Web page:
Michele, The Real McCoy Contributor
new tactical vehicle began prowling the Fort McCoy streets, range
routes and training lanes recently. A little different than what has
been seen normally at the Wisconsin Army installation, it now is
steadily becoming more visible worldwide.
Soldiers get a close up view of a
Mine Resistant Ambush Protected armored vehicle during training
at Fort McCoy. Sgt. 1st Class Scott Ellsworth (left, in soft
cap) of the 2nd, 411th Logistical Support Battalion, 181st
Infantry Brigade instructs the Soldiers. (Photo
by Tom Michele)
new Mine Resistant Ambush Protected (MRAP) armored vehicle is designed
to keep the crew alive," Sgt. 1st Class Scott Ellsworth said.
"You can replace vehicles and parts, but you can’t replace
individual Soldiers’ lives."
is a member of the 2nd, 411th Logistical Support Battalion, 181st
Infantry Brigade, the trainers for the mobilization process at McCoy.
of these vehicles have been implemented in-theater overseas,"
Ells-worth said, "and now we are getting some of them here so we
can train Soldiers on them before the Soldiers head overseas."
Eagle Brigade instructor said Soldiers are given instruction for a
four-day period, the first classes being Aug. 13-16 and 17-20. That
training was given to 32nd Infantry Brigade Combat Team Soldiers from
the Wisconsin Army National Guard as the Red Arrow Brigade was
conducting its three-week extended combat training (ECT) at McCoy.
32nd has regularly conducted its ECT at its home state Army site for
nearly a century, but they have been concentrating on mobilization
training for their weekend drills for the past year as they were
alerted and recently have received orders for a tour in South Central
Asia. The MRAP training fits exactly into their preparedness needs.
said it is important to "have Soldiers get hands-on experience
with the MRAP before they go into theater so they are one step
the MRAP having a more common label and name of "Cougar,"
Ellsworth related, "we teach Soldiers to treat the Cougar as an
‘animal.’ It is a 20-ton animal, but it needs to be fed, fueled.
Before the crew eats or sleeps, they must take care of the beast that
will sustain them in the combat arena — maintenance, preventive
maintenance checks and services (PMCS). All to be ready to prowl the
training sergeant said MRAP operators, like most mechanical operators,
"must take care of the ‘animal’ before you take care of
yourself. Do not neglect or forget the ‘animal.’ It will remember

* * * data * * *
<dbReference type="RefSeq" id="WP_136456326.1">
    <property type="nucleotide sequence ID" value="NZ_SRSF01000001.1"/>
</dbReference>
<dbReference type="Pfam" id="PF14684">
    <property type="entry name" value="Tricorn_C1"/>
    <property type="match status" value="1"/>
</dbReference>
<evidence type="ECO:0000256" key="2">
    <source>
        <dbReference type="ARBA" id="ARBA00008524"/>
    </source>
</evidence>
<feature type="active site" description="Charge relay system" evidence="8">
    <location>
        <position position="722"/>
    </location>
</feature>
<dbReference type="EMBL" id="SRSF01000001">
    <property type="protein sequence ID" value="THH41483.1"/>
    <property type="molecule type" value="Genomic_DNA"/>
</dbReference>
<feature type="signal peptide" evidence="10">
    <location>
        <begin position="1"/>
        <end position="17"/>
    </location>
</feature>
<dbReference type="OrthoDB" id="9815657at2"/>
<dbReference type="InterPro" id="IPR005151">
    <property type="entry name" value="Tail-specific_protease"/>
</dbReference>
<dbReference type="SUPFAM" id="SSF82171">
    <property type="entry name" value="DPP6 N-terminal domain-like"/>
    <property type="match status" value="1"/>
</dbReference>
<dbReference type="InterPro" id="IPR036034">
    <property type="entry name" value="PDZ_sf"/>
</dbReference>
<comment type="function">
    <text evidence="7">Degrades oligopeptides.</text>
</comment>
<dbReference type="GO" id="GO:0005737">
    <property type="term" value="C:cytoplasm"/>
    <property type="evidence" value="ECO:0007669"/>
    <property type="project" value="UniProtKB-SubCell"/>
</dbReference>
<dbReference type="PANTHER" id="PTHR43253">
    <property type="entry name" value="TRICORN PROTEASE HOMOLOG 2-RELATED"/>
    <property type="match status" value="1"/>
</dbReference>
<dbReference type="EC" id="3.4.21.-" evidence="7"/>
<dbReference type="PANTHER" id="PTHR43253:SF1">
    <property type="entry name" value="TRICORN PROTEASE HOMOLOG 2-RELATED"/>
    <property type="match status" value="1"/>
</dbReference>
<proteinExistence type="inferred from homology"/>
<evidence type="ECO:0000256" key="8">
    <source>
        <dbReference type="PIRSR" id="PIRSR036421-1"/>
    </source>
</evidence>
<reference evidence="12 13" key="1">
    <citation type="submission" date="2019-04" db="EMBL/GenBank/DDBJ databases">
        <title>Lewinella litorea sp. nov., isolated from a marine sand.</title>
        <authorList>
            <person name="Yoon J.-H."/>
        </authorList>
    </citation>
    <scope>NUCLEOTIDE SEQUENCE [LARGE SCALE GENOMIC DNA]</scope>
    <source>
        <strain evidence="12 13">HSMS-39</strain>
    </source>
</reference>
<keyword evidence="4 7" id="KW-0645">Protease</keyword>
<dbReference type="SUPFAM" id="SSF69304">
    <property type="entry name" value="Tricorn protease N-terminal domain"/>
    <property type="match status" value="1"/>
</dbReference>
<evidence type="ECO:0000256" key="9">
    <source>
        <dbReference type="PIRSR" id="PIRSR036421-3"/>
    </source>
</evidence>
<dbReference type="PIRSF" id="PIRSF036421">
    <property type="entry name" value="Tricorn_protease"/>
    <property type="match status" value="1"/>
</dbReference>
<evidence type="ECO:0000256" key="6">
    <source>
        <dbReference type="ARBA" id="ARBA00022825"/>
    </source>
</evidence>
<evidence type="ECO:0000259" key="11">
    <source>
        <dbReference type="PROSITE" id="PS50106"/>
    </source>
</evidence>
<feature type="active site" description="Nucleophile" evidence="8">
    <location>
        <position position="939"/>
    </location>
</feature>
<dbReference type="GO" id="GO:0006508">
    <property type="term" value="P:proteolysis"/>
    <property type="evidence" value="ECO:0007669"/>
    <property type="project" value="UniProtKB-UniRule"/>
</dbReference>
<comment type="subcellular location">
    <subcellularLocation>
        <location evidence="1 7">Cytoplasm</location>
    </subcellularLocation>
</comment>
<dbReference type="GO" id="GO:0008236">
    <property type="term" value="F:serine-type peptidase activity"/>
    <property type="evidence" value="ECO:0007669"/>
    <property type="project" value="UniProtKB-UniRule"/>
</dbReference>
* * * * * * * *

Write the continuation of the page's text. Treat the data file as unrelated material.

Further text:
and, then in combat, give up on you. It’s all about that cliché,
‘attention to detail.’ The operator is part of that animal, part
of that team."
went a little deeper, "I’m training my Soldiers with the
highest priority. This is an awesome and an exciting time. We teach
the Soldier drivers the priorities of driving so the rest of the crew
can do their specific missions. That crew will vary from six to 13
Soldiers, depending on the variation of the vehicle. There are about
seven different configurations, several sub-categories according to
weight, and there are also about five different manufacturers."
emphasized communications between crew members is critical,
specifically between the driver, truck commander and gunner.
members wear the microphone and ear piece head sets inside their
helmets for effective communication and hearing protection.
are side and rear windows in the vehicle, but they are not especially
large so that they may be much more blast resistant.
going through the four-day training session take a written and also a
road test and are licensed in accordance with Army regulations,
Ellsworth mentioned. Ellsworth took a two-week instructor training
class in Texarkana, Texas, to get his certification.
of the ‘bottom line’ of the new vehicle is that it is designed to
replace the armored High Mobility Multi-purpose Wheeled Vehicle
(HMMWV) in certain combat theater operations, according to Ellsworth.
were first fielded in combat theaters of operation in 2006, primarily
for route-clearance and explosive-ordnance-disposal operations, but
also for supporting security, convoy escort, troop or cargo transport,
medical transport and combat engineer operations. MRAPs are being
fielded right off of the manufacturers’ assembly line.
May 15, 2008, Department of Defense press transcript states, "The
casualty rate for MRAPs is 6 percent, making it ‘the most survivable
vehicle we have in our arsenal by a multitude.’"
said one of the most- important aspects about MRAP training at Fort
McCoy is that, "Experience is the best teacher, and we want to
teach Soldiers here before they go into theater. They will be safer
operators if they learn about the capabilities and dangers — if they
learn it here instead of learning it in a combat scenario."
of the problems encountered with MRAPs is the vehicle has a higher
center of gravity than some other vehicles, and, along with much
softer highway shoulders in places like Iraq and Afghanistan, are that
vehicle rollovers have been a problem.
manufacturer designers are working on that situation," Ellsworth
Daniel Beaver, of the 32nd Brigade, said, from the driver’s seat of
the MRAP, "I get a chance to drive a really big truck. This truck’s
important because it’s important to stay alive. This one’s way
safer than a HMMWV."
(Michele is a public
affairs specialist for Eagle Systems and Services Inc., contractor for
CONUS Support Base Services.)